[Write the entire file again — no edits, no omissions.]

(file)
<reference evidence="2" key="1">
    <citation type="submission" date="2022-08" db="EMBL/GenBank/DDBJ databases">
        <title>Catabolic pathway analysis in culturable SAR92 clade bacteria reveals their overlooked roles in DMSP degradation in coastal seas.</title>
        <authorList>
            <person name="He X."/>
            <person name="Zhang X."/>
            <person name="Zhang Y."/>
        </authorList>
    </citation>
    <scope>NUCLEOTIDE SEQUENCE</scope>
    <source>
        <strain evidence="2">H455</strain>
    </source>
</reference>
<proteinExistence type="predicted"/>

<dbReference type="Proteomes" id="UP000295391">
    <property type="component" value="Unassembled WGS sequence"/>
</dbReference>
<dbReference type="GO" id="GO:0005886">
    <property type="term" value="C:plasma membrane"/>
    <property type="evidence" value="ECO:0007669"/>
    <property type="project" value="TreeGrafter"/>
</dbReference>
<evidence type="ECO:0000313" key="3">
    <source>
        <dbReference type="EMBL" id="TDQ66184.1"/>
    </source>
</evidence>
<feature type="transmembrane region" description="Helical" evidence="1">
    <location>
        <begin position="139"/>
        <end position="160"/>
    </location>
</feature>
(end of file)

<reference evidence="2" key="1">
    <citation type="submission" date="2022-08" db="EMBL/GenBank/DDBJ databases">
        <title>Catabolic pathway analysis in culturable SAR92 clade bacteria reveals their overlooked roles in DMSP degradation in coastal seas.</title>
        <authorList>
            <person name="He X."/>
            <person name="Zhang X."/>
            <person name="Zhang Y."/>
        </authorList>
    </citation>
    <scope>NUCLEOTIDE SEQUENCE</scope>
    <source>
        <strain evidence="2">H455</strain>
    </source>
</reference>
<proteinExistence type="predicted"/>

<dbReference type="Proteomes" id="UP000295391">
    <property type="component" value="Unassembled WGS sequence"/>
</dbReference>
<dbReference type="GO" id="GO:0005886">
    <property type="term" value="C:plasma membrane"/>
    <property type="evidence" value="ECO:0007669"/>
    <property type="project" value="TreeGrafter"/>
</dbReference>
<evidence type="ECO:0000313" key="3">
    <source>
        <dbReference type="EMBL" id="TDQ66184.1"/>
    </source>
</evidence>
<feature type="transmembrane region" description="Helical" evidence="1">
    <location>
        <begin position="139"/>
        <end position="160"/>
    </location>
</feature>